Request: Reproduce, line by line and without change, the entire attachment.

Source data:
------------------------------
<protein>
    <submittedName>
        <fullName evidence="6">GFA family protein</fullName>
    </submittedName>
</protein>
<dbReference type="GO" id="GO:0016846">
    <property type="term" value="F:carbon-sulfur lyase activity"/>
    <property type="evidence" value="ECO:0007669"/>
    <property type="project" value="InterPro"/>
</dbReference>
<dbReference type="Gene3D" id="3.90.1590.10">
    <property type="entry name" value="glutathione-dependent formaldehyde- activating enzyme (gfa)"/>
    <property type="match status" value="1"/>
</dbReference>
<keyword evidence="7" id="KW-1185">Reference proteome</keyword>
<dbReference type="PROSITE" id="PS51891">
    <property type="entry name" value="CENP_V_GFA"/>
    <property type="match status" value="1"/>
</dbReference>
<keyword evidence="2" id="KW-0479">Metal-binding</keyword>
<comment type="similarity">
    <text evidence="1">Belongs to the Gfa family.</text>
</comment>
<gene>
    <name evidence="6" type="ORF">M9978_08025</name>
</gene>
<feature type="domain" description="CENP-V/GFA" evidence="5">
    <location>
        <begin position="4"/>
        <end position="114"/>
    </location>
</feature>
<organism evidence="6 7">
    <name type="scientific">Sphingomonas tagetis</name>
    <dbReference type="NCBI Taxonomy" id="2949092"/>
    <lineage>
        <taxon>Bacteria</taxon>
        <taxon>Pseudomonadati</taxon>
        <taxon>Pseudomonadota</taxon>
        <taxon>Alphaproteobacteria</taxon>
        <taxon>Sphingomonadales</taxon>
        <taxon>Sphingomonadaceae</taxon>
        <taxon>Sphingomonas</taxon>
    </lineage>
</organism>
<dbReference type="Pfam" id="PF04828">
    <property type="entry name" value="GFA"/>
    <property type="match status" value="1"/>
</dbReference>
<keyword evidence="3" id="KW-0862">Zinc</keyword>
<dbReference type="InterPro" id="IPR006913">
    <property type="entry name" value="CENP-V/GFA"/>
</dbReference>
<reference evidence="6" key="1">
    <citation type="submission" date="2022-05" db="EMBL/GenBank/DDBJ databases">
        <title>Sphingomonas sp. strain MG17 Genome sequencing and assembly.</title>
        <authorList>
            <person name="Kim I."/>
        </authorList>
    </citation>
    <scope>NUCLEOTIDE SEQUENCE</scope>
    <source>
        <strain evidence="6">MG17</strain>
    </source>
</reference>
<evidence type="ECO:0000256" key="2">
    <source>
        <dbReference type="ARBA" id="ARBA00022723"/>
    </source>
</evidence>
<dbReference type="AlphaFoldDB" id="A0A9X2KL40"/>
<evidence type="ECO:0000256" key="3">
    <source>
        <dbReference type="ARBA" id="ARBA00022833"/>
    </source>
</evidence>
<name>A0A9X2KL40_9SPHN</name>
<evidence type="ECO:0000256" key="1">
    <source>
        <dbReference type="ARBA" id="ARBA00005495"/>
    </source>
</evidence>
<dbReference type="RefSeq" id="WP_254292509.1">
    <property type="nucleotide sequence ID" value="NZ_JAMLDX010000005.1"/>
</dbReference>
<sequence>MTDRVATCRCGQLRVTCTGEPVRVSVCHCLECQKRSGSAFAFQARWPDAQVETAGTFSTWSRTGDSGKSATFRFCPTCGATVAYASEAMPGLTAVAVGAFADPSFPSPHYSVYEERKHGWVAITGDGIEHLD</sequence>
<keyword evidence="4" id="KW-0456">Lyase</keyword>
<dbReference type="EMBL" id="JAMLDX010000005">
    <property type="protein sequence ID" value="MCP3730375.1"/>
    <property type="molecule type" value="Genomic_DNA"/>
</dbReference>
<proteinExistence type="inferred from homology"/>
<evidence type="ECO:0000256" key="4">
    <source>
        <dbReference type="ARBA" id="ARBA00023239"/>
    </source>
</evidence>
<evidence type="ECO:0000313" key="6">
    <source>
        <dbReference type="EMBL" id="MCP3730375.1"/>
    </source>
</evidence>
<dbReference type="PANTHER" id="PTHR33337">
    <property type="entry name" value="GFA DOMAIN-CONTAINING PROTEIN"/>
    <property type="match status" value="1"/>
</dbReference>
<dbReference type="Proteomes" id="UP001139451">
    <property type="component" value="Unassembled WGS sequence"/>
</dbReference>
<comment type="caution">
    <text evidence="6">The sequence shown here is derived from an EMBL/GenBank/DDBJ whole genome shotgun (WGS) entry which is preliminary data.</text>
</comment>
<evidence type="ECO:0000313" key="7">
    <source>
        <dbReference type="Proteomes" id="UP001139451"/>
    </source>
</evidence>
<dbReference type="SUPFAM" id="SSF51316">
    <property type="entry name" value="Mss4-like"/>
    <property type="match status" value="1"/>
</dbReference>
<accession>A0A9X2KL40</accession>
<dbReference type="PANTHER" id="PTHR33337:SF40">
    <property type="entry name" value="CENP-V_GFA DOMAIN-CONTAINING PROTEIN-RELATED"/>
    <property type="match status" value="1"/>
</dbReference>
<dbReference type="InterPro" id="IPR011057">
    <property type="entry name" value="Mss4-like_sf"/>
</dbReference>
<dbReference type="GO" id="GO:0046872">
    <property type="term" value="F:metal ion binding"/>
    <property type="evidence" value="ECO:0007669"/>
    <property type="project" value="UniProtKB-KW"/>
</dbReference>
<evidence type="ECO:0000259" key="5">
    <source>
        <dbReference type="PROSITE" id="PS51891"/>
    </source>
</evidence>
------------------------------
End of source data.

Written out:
<protein>
    <submittedName>
        <fullName evidence="6">GFA family protein</fullName>
    </submittedName>
</protein>
<dbReference type="GO" id="GO:0016846">
    <property type="term" value="F:carbon-sulfur lyase activity"/>
    <property type="evidence" value="ECO:0007669"/>
    <property type="project" value="InterPro"/>
</dbReference>
<dbReference type="Gene3D" id="3.90.1590.10">
    <property type="entry name" value="glutathione-dependent formaldehyde- activating enzyme (gfa)"/>
    <property type="match status" value="1"/>
</dbReference>
<keyword evidence="7" id="KW-1185">Reference proteome</keyword>
<dbReference type="PROSITE" id="PS51891">
    <property type="entry name" value="CENP_V_GFA"/>
    <property type="match status" value="1"/>
</dbReference>
<keyword evidence="2" id="KW-0479">Metal-binding</keyword>
<comment type="similarity">
    <text evidence="1">Belongs to the Gfa family.</text>
</comment>
<gene>
    <name evidence="6" type="ORF">M9978_08025</name>
</gene>
<feature type="domain" description="CENP-V/GFA" evidence="5">
    <location>
        <begin position="4"/>
        <end position="114"/>
    </location>
</feature>
<organism evidence="6 7">
    <name type="scientific">Sphingomonas tagetis</name>
    <dbReference type="NCBI Taxonomy" id="2949092"/>
    <lineage>
        <taxon>Bacteria</taxon>
        <taxon>Pseudomonadati</taxon>
        <taxon>Pseudomonadota</taxon>
        <taxon>Alphaproteobacteria</taxon>
        <taxon>Sphingomonadales</taxon>
        <taxon>Sphingomonadaceae</taxon>
        <taxon>Sphingomonas</taxon>
    </lineage>
</organism>
<dbReference type="Pfam" id="PF04828">
    <property type="entry name" value="GFA"/>
    <property type="match status" value="1"/>
</dbReference>
<keyword evidence="3" id="KW-0862">Zinc</keyword>
<dbReference type="InterPro" id="IPR006913">
    <property type="entry name" value="CENP-V/GFA"/>
</dbReference>
<reference evidence="6" key="1">
    <citation type="submission" date="2022-05" db="EMBL/GenBank/DDBJ databases">
        <title>Sphingomonas sp. strain MG17 Genome sequencing and assembly.</title>
        <authorList>
            <person name="Kim I."/>
        </authorList>
    </citation>
    <scope>NUCLEOTIDE SEQUENCE</scope>
    <source>
        <strain evidence="6">MG17</strain>
    </source>
</reference>
<evidence type="ECO:0000256" key="2">
    <source>
        <dbReference type="ARBA" id="ARBA00022723"/>
    </source>
</evidence>
<dbReference type="AlphaFoldDB" id="A0A9X2KL40"/>
<evidence type="ECO:0000256" key="3">
    <source>
        <dbReference type="ARBA" id="ARBA00022833"/>
    </source>
</evidence>
<name>A0A9X2KL40_9SPHN</name>
<evidence type="ECO:0000256" key="1">
    <source>
        <dbReference type="ARBA" id="ARBA00005495"/>
    </source>
</evidence>
<dbReference type="RefSeq" id="WP_254292509.1">
    <property type="nucleotide sequence ID" value="NZ_JAMLDX010000005.1"/>
</dbReference>
<sequence>MTDRVATCRCGQLRVTCTGEPVRVSVCHCLECQKRSGSAFAFQARWPDAQVETAGTFSTWSRTGDSGKSATFRFCPTCGATVAYASEAMPGLTAVAVGAFADPSFPSPHYSVYEERKHGWVAITGDGIEHLD</sequence>
<keyword evidence="4" id="KW-0456">Lyase</keyword>
<dbReference type="EMBL" id="JAMLDX010000005">
    <property type="protein sequence ID" value="MCP3730375.1"/>
    <property type="molecule type" value="Genomic_DNA"/>
</dbReference>
<proteinExistence type="inferred from homology"/>
<evidence type="ECO:0000256" key="4">
    <source>
        <dbReference type="ARBA" id="ARBA00023239"/>
    </source>
</evidence>
<evidence type="ECO:0000313" key="6">
    <source>
        <dbReference type="EMBL" id="MCP3730375.1"/>
    </source>
</evidence>
<dbReference type="PANTHER" id="PTHR33337">
    <property type="entry name" value="GFA DOMAIN-CONTAINING PROTEIN"/>
    <property type="match status" value="1"/>
</dbReference>
<dbReference type="Proteomes" id="UP001139451">
    <property type="component" value="Unassembled WGS sequence"/>
</dbReference>
<comment type="caution">
    <text evidence="6">The sequence shown here is derived from an EMBL/GenBank/DDBJ whole genome shotgun (WGS) entry which is preliminary data.</text>
</comment>
<evidence type="ECO:0000313" key="7">
    <source>
        <dbReference type="Proteomes" id="UP001139451"/>
    </source>
</evidence>
<dbReference type="SUPFAM" id="SSF51316">
    <property type="entry name" value="Mss4-like"/>
    <property type="match status" value="1"/>
</dbReference>
<accession>A0A9X2KL40</accession>
<dbReference type="PANTHER" id="PTHR33337:SF40">
    <property type="entry name" value="CENP-V_GFA DOMAIN-CONTAINING PROTEIN-RELATED"/>
    <property type="match status" value="1"/>
</dbReference>
<dbReference type="InterPro" id="IPR011057">
    <property type="entry name" value="Mss4-like_sf"/>
</dbReference>
<dbReference type="GO" id="GO:0046872">
    <property type="term" value="F:metal ion binding"/>
    <property type="evidence" value="ECO:0007669"/>
    <property type="project" value="UniProtKB-KW"/>
</dbReference>
<evidence type="ECO:0000259" key="5">
    <source>
        <dbReference type="PROSITE" id="PS51891"/>
    </source>
</evidence>